Bike News

Monday Update: Mayoral forum, North Mendota Trail, Advocacy

Last Week

Our Events and Communication Committees had a very productive meeting last week, all under the auspices of Winter Bike Week. We have a great schedule of events lined up already for February 1-8. Check them out here (and keep checking back for possible additions).

Saturday was a good day to acquire bikes or get rid of them: Madison Bikes had a table at the Brazen Dropouts bike swap at the Alliant Center, while Free Bikes 4 Kidz Madison was collecting used bikes for their annual giveaway. Thanks to everyone who stopped by our table, and congratulations to FB4K for collecting over 1000 used bikes!

This Week

Let’s start our update with some internal Madison Bikes news: Tonight, we’re having our first board meeting of the year—and also the first board meeting with our newly elected members. Welcome, Elysha Jones, Jake Foley, Steph Shelton, Peter Taglia, and Jim Wilson! We’ll introduce our new members here on the blog shortly. Also a big thanks to our outgoing board members: Becky Jollay, Kevin Mulcahy, India Viola, and Hank Weiss.

And while we’re having our board meeting, you can join the weekly Monday MEATHead ride. As always, it’s a no-drop ride around Lake Monona. 7pm sharp, Ford’s Gym on Winnebago.

On Tuesday night, it’s time for another mayoral candidate forum. At last week’s Cap Times forum, transportation and biking hardly featured in the discussion. For Tuesday, Madison Bikes has joined a wide coalition of groups to co-host this forum at the Central Library. Tickets for the main room sold out quickly, but there will be overflow space that you don’t need a ticket for. So come and see what the candidates for mayor have to say about transportation and other issues. 6pm, Central Library on Mifflin.

On Wednesday, the Madison Bikes Advocacy Committee has their monthly meeting. On the agenda are the continuation of our work on Wilson Street and winter bike facility maintenance. We’ll also take some time to talk about our 2019 priorities and goals. Everybody is welcome to join us at Bendyworks, 106 E Doty St #200, 6pm.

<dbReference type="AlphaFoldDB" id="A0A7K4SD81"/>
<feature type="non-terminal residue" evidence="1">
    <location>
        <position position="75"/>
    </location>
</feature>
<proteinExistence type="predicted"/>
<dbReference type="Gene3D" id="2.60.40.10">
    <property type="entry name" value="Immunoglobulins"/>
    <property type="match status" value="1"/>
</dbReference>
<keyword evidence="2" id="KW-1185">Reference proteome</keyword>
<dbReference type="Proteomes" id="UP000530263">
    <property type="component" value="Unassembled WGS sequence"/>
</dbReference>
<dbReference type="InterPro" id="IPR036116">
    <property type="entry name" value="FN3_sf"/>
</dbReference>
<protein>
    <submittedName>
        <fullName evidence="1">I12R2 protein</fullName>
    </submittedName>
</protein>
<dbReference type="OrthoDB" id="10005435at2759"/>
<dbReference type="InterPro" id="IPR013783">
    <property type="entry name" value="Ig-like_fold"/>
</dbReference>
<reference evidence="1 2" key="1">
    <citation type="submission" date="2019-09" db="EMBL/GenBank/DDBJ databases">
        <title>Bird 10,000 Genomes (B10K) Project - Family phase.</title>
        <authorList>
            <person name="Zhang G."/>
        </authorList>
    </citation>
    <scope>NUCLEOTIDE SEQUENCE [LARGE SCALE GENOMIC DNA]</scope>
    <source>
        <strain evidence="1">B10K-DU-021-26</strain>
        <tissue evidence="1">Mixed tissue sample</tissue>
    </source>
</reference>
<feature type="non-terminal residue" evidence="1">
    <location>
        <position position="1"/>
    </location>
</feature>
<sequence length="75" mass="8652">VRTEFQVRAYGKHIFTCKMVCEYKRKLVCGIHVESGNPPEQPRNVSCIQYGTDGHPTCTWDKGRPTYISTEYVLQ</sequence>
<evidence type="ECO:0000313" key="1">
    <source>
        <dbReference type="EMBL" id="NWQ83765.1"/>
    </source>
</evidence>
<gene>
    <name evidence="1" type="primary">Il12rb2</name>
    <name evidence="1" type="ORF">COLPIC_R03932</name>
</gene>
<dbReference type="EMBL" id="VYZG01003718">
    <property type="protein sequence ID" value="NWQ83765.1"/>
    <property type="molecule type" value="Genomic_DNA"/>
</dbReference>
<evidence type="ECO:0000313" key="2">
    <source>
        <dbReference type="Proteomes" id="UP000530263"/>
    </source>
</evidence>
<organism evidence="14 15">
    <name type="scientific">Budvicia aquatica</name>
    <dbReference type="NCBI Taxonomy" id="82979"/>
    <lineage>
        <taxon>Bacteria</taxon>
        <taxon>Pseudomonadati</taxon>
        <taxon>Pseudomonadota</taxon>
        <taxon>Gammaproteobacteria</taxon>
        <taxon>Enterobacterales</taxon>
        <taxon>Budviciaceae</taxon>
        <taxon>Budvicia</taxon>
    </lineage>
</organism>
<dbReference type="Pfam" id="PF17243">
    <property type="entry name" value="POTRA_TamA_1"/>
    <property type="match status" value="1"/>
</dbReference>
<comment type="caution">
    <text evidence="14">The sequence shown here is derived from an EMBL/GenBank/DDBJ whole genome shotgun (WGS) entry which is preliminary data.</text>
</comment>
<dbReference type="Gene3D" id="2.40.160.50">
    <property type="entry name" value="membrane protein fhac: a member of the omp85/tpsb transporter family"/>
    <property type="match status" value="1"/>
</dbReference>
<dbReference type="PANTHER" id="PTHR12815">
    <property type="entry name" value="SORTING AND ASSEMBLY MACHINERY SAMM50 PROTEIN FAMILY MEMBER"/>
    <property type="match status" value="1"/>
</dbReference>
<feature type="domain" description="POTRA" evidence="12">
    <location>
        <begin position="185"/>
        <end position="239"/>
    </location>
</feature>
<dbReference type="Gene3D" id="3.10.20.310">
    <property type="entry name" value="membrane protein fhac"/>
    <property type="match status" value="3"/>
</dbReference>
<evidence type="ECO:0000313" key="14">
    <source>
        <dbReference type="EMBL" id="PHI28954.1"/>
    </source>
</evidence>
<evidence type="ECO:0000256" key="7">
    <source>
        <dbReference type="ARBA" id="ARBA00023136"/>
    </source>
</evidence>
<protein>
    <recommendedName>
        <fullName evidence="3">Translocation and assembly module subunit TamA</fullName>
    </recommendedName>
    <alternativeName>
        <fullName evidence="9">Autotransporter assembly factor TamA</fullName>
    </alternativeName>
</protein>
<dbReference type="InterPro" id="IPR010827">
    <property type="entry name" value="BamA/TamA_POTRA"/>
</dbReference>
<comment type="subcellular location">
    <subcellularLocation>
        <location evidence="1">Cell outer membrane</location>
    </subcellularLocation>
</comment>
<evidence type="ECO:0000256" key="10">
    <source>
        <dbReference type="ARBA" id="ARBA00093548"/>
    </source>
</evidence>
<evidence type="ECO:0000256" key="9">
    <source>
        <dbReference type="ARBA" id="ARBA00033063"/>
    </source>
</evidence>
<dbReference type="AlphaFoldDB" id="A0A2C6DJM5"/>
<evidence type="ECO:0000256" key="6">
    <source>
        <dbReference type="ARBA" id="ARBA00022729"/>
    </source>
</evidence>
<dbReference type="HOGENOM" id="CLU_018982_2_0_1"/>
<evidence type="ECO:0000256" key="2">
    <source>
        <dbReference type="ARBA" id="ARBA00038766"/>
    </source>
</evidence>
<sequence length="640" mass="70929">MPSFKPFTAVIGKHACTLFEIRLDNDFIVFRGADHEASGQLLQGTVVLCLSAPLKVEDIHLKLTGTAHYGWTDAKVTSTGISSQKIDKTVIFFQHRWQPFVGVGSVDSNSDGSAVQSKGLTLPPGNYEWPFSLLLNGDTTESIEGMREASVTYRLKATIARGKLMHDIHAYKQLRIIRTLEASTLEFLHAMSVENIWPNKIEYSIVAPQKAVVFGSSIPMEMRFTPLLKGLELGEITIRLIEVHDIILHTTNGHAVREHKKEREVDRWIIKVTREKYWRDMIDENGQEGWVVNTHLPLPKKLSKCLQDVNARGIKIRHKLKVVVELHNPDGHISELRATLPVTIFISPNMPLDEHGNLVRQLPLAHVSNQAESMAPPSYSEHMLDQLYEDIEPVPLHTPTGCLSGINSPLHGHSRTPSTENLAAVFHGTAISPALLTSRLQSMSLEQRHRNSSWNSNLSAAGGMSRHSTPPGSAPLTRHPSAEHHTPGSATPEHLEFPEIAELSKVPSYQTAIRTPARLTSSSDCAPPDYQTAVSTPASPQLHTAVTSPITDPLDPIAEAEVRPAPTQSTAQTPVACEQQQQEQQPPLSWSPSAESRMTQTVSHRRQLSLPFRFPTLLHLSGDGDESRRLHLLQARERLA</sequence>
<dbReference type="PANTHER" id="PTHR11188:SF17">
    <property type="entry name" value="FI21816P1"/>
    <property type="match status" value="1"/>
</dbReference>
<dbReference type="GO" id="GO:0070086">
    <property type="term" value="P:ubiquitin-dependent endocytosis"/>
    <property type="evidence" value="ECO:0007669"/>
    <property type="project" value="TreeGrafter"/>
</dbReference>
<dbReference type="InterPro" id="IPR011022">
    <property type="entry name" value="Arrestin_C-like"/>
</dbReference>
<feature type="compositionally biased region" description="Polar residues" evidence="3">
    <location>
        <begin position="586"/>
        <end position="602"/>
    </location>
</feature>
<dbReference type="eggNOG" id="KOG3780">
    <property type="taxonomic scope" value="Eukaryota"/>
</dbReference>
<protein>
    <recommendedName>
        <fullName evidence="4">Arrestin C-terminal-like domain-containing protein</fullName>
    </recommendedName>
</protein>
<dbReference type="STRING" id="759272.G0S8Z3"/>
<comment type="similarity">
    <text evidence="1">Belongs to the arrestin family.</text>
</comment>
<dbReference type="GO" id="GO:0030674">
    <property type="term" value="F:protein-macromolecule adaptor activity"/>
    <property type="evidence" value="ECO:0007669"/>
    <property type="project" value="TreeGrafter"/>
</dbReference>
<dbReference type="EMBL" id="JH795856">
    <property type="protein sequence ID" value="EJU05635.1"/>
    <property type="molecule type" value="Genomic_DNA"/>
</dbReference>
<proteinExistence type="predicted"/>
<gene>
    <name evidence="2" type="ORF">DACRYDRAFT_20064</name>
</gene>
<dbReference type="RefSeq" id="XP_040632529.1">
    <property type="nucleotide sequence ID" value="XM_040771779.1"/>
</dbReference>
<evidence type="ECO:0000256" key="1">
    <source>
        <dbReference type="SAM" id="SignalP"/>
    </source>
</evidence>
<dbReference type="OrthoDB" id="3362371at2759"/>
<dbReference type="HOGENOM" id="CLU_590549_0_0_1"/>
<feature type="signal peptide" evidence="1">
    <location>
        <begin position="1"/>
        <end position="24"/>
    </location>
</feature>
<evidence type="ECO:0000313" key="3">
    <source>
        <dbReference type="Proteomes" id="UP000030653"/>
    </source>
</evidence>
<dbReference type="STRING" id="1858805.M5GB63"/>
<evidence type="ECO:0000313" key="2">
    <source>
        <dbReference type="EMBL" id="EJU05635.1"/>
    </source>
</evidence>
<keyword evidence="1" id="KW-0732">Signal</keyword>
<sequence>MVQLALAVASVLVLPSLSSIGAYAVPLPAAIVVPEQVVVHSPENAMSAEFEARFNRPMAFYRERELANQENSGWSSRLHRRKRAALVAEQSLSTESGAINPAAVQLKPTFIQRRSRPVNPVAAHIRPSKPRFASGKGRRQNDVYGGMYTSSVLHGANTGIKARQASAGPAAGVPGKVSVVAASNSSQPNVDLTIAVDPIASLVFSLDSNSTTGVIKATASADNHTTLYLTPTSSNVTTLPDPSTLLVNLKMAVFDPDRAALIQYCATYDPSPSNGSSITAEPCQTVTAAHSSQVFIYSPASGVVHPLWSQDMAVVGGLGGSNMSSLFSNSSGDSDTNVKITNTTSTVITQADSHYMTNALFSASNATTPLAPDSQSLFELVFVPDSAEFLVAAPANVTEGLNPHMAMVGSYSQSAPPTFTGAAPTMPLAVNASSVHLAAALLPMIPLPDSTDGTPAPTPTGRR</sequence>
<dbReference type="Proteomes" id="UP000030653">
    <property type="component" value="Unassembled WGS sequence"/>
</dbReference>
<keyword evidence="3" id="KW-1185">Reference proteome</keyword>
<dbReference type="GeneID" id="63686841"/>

Could Wilson Street look like this?

Consider biking out to Middleton on Thursday: There is a public meeting about the long-awaited path along Century Avenue. Century Avenue and its lack of bike facilities has long been identified as an issue, but now Middleton is moving forward in building a “shared-use path planned along the north side of Century Avenue connecting northeast Middleton with Branch Street and the Pheasant Branch Trail.” Eventually that path will connect to the new trail along Highway M, providing access to Governor Nelson State Park and Northwest Madison. 6pm Middleton City Hall.

Bike News

Madison Bike(s) Highlights 2018

Phew! 2018 is almost over! Another busy year for us and for biking in Madison. A big thanks to everyone who supported us in one way or the other. For an all-volunteer organization, support from the community is key — be it with a one-time or monthly donation, volunteering your skills, joining our newsletter and participating in our action alerts, or just sharing information with us and the community on Facebook or by email. We’re excited to see what 2019 is going to bring, but first let’s look back at 2018.


Some think that January is a quiet month for biking. But for Madison Bikes it was an exciting month, as we welcomed a new cohort of board members: Becky, Liz, Baltazar, and Pepe joined us, and they have been wonderful additions to our organization. January also saw us do a day-long strategic planning exercise to figure out our strengths and weaknesses and to determine short- and long-term goals. And of course our advocacy work never stops, and we kept working toward a better Winnebago Street.

Madison Bikes board group picture

Our first 2018 board meeting! (Photo: Dan Stout)